The symptoms of sciatica are caused by the compression or irritation of the sciatic nerve. Sciatica is a syndrome that is quite often misunderstood. It is actually a description of symptoms rather than a diagnosis. The sciatic nerve is the longest nerve in the body and runs from the lower back, through the buttock down the leg and into the foot. It can become irritated anywhere along its path. The compression of this nerve can result in altered sensations below this level or restrict the movement of the sciatic nerve. As the entire nervous system is one continuous system when you more your limbs the nerves have to glide to accommadate this movement. As you lift your leg the sciatic nerve is required to glide to accommadate this movement if the nerve is compressed and is prevented from gliding, your movement is blocked stopping you from lifting your leg fully and you will have a shooting pain. The restriction of this movement through the sciatic nerve is known as sciatica.
Most commonly this is caused by a lumbar disc prolapse compressing on the spinal cord or the nerve root as it leaves the lumbar spine.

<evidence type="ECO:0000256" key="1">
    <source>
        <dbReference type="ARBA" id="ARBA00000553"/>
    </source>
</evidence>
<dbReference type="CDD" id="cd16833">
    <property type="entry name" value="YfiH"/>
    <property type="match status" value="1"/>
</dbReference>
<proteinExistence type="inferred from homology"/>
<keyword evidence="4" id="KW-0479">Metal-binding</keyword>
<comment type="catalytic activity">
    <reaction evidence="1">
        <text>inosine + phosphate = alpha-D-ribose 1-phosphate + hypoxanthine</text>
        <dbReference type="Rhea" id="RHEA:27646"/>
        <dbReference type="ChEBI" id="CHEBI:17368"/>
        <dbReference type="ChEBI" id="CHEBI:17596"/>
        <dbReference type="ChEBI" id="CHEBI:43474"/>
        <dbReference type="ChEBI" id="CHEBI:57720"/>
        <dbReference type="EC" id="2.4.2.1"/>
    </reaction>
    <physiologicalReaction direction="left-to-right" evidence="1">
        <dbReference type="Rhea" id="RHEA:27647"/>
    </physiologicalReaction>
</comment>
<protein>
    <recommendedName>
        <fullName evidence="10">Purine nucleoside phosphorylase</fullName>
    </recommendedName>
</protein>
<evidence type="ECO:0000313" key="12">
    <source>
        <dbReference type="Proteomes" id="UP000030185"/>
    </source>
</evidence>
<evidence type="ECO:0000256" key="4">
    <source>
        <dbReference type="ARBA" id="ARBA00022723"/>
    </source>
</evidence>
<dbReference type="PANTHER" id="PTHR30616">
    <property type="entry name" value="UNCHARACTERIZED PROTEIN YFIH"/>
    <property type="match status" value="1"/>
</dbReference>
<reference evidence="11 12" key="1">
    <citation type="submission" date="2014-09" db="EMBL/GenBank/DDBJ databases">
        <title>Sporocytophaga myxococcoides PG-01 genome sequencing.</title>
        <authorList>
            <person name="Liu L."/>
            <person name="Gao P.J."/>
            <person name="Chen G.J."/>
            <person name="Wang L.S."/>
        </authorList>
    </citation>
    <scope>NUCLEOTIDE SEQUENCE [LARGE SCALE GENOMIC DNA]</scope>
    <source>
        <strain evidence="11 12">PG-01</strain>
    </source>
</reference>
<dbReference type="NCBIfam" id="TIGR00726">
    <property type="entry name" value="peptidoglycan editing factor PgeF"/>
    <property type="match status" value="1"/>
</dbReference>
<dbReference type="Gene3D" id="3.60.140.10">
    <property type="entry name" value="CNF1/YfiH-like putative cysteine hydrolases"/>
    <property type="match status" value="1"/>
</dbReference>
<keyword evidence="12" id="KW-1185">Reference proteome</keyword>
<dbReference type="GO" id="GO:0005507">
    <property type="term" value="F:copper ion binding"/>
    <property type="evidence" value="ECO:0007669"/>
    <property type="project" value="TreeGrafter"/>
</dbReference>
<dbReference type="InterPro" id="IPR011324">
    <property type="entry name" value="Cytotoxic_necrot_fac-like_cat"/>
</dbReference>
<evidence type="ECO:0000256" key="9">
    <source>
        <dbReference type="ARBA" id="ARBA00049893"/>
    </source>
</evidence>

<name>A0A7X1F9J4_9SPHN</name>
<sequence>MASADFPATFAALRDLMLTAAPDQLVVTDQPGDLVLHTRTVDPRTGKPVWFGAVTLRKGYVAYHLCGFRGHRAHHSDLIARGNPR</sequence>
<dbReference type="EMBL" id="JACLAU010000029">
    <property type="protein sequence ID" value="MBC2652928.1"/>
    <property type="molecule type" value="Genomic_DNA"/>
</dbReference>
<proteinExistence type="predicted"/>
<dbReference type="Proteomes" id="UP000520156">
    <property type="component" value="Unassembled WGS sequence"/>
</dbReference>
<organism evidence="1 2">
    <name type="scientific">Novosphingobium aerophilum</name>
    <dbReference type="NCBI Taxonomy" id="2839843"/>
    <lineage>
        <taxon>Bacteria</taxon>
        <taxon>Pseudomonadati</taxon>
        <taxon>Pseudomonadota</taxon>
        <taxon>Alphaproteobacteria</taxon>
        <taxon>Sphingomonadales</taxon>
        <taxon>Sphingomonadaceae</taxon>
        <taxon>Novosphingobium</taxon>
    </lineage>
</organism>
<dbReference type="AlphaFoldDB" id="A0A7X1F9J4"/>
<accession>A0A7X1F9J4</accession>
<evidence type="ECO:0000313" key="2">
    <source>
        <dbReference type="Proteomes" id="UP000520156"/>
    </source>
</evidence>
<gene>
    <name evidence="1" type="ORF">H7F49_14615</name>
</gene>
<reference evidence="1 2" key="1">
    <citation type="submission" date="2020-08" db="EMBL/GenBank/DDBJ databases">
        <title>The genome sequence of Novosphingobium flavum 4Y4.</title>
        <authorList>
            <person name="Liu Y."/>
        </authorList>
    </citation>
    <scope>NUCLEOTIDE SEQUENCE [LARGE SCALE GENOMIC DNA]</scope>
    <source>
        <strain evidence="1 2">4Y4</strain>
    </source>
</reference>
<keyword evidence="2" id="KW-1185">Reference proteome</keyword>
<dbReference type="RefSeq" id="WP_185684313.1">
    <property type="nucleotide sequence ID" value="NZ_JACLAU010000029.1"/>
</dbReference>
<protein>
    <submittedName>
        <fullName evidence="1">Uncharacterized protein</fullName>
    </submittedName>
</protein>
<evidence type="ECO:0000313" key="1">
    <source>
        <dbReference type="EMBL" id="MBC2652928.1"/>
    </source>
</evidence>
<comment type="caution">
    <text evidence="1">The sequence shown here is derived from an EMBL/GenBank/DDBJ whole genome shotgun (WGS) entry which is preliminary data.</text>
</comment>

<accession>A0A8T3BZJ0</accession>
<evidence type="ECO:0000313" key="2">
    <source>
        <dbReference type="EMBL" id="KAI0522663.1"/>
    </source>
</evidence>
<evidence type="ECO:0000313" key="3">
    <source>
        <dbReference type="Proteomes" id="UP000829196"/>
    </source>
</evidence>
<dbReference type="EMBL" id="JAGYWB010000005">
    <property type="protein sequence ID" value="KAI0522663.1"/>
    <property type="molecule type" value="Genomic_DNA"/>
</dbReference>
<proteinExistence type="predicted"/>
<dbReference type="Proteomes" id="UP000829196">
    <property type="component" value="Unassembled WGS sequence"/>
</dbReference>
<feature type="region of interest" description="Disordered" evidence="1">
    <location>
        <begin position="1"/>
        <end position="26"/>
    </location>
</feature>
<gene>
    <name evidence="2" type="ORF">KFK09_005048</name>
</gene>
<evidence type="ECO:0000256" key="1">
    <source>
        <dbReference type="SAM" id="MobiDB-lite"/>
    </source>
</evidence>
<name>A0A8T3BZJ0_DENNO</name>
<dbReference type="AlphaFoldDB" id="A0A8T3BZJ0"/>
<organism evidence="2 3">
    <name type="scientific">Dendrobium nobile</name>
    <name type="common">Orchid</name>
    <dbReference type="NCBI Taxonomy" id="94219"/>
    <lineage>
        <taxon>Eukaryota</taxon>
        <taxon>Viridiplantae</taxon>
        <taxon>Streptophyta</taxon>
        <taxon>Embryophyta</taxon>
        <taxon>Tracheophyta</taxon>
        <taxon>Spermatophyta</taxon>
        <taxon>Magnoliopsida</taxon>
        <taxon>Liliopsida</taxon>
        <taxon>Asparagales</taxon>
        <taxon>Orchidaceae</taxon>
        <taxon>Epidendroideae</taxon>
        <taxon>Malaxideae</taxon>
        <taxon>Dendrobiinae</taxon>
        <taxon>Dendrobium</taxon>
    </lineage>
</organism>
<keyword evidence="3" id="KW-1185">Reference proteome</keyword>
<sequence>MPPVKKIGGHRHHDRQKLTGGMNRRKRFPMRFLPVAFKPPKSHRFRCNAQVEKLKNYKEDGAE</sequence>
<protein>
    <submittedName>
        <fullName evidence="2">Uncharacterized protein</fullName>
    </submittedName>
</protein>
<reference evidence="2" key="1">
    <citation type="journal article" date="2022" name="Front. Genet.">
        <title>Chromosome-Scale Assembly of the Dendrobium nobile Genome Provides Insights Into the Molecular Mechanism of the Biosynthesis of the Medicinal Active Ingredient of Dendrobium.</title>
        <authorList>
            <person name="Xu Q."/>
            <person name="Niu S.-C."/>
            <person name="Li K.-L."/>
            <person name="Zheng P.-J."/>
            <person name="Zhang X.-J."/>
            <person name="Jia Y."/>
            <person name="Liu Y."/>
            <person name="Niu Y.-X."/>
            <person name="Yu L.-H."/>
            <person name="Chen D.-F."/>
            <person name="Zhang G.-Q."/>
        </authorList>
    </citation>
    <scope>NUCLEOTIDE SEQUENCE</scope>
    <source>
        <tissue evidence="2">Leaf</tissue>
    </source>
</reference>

Many other syndromes cause these symptoms including

  • Lumbar disc prolapse.
  • Bony growths (osteophytes) causing nerve root impingement.
  • Piriformis syndrome.
  • Spinal stenosis.
  • Spondylolithesis
  • Sacroilliac joint dysfunction.


Symptoms of sciatica include:

  • A catching or sharp pain making it difficult to walk or stand up.
  • Pain worse with sitting.
  • Pain worse while lifting your leg or stretching your hamstring.
  • A narrow strip of pain running down the leg around the sciatic nerve on movement.
  • A hot pain in the buttock.
  • Weakness.
  • Numbness.
  • Pins and needles.


Treatments will vary depending on the structure being treated. Treatments may include:

  • Massage to release the sciatic nerve.
  • Mobilisations or manipulations of the lower back.
  • Postural education.
  • Strengthening of core or postural muscles.
  • Neurodynamic mobilisations to restore the natural gliding motion to the sciatic nerve.